William Lacey (Hounslow) Ltd v Davis: 1957

The builder tendered for work, apparently not on the basis that the tender might or might not be accepted but so that the owner could use the tender for what was described as ‘some extraneous or collateral purpose’, for negotiating a claim for compensation for war damage.
Held: The builder had done work at the request and for the benefit for the owner. That work was outside the ambit of the contract which they thought might be made. The builder had not charged for that work only because it thought that it would be recompensed when it got the contract. The accepted juridical basis of a work and labour done claim is the existence of an obligation implied by or arising at law to pay reasonable remuneration for work done which is freely accepted: ‘In its early history (quantum meruit) was no doubt, a genuine action in contract, based on a real promise to pay, although that promise had not been expressed in words and the amount of the payment had not been agreed. Subsequent developments have however, considerably widened the scope of this form of action and in many cases the action is now founded on what is known as ‘quasi-contract’, similar in some ways to the action for money had and received. In these quasi-contractual cases the court will look at the true facts and ascertain from them whether or not a promise to pay should be implied irrespective of the actual views or intentions of the parties at the time when the work was done or the services rendered’.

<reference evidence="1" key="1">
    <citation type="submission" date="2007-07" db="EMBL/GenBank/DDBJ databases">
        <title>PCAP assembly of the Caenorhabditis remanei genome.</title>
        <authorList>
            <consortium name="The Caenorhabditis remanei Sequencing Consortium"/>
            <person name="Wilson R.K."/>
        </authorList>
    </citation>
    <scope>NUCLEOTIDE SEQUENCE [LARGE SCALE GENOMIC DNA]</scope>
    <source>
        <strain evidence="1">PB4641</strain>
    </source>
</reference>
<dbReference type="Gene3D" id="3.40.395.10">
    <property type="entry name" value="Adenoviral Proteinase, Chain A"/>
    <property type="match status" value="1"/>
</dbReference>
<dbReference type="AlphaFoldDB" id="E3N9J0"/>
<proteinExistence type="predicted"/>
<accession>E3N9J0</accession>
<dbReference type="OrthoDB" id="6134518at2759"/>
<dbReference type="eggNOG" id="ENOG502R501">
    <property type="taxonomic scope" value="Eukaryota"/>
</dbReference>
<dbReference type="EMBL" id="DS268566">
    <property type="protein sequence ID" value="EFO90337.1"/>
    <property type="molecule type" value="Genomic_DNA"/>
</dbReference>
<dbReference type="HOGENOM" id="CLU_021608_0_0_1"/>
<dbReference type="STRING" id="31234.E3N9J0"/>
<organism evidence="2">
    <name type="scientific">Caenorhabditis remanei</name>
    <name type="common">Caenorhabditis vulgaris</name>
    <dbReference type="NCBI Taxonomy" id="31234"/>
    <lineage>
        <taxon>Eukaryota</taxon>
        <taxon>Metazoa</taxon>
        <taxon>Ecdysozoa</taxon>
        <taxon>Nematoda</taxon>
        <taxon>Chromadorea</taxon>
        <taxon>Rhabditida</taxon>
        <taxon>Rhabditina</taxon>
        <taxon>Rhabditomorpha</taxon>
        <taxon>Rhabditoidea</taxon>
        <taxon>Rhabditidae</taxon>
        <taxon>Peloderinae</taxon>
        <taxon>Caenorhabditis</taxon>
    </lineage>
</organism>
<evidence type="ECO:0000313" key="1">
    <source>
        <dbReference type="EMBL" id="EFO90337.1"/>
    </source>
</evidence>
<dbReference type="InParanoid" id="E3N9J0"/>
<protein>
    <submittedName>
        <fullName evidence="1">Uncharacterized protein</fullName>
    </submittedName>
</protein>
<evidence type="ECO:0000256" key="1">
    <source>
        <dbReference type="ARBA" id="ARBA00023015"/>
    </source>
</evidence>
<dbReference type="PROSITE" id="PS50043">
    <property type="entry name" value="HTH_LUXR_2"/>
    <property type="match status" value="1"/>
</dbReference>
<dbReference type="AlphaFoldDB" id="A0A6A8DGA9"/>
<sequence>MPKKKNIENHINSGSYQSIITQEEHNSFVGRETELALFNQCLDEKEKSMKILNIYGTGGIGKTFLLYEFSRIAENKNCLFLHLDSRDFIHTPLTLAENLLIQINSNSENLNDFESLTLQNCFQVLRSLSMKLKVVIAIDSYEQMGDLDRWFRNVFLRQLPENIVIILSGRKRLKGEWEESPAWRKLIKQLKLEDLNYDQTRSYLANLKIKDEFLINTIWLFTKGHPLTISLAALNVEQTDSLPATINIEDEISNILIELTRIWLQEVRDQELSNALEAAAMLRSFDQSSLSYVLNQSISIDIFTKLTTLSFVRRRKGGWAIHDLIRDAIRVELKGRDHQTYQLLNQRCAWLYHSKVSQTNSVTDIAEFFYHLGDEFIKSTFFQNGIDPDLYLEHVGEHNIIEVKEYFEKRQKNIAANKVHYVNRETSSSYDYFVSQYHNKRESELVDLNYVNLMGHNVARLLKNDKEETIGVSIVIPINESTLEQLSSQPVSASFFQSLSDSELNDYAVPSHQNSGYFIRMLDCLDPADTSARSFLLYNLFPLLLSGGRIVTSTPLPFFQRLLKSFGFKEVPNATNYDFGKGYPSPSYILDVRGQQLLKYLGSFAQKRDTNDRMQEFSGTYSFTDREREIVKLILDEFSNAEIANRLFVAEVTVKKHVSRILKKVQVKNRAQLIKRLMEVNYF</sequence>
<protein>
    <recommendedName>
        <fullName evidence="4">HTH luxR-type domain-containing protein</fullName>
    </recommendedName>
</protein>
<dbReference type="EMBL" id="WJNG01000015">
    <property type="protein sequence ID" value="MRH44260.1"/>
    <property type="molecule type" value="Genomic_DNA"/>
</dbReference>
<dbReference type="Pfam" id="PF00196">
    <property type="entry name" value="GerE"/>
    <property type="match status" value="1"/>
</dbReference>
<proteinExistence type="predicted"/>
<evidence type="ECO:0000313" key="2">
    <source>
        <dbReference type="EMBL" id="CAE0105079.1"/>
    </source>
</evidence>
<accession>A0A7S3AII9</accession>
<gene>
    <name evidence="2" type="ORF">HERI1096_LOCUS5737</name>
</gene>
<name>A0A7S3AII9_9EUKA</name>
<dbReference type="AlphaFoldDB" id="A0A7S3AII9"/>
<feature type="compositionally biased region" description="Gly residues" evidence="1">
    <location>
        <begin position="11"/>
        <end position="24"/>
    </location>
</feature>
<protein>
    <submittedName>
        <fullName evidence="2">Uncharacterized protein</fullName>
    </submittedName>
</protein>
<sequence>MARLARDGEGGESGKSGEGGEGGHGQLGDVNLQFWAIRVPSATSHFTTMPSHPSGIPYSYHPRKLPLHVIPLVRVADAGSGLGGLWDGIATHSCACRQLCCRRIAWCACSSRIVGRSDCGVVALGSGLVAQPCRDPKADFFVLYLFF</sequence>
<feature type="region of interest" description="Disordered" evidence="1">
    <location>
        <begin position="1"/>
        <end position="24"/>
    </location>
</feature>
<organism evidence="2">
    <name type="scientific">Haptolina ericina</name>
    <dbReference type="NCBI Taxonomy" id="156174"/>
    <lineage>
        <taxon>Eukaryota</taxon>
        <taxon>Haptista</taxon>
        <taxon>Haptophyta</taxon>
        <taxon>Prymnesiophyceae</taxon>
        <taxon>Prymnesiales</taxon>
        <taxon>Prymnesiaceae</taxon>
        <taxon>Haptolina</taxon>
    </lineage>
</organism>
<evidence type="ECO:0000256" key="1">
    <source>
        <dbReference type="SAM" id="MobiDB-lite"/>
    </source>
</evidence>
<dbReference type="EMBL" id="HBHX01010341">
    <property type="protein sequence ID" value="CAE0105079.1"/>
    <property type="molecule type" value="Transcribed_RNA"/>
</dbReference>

Barry J


[1957] 1 WLR 932, [1957] 2 All ER 712


England and Wales

Cited by:

CitedCountrywide Communications Limited v ICL Pathway Ltd 1996
The court considered the authorities bearing on the question of whether or not a claim under a quantum meruit can successfully be made for work done in anticipation of a contract which does not materialise. Strauss J concluded: ‘I have found it . .
MentionedMSM Consulting Ltd v United Republic of Tanzania QBD 30-Jan-2009
The claimants sought commission or a quantum meruit for the part they had taken in finding a suitable site for the defendant’s High Commission in London.
Held: The works undertaken were consistent with the claimant seeking work from the . .
CitedD and K Drost Consult Gmbh and Another v Foremost Leisure (Holdings) Ltd CA 12-Feb-2015
The parties had embarked on works despite having failed to take negotiations to a conclused contract. The claimant sought payment under a quantum meruit for services provided. . .
Lists of cited by and citing cases may be incomplete.

Contract, Equity

Updated: 11 May 2022; Ref: scu.280269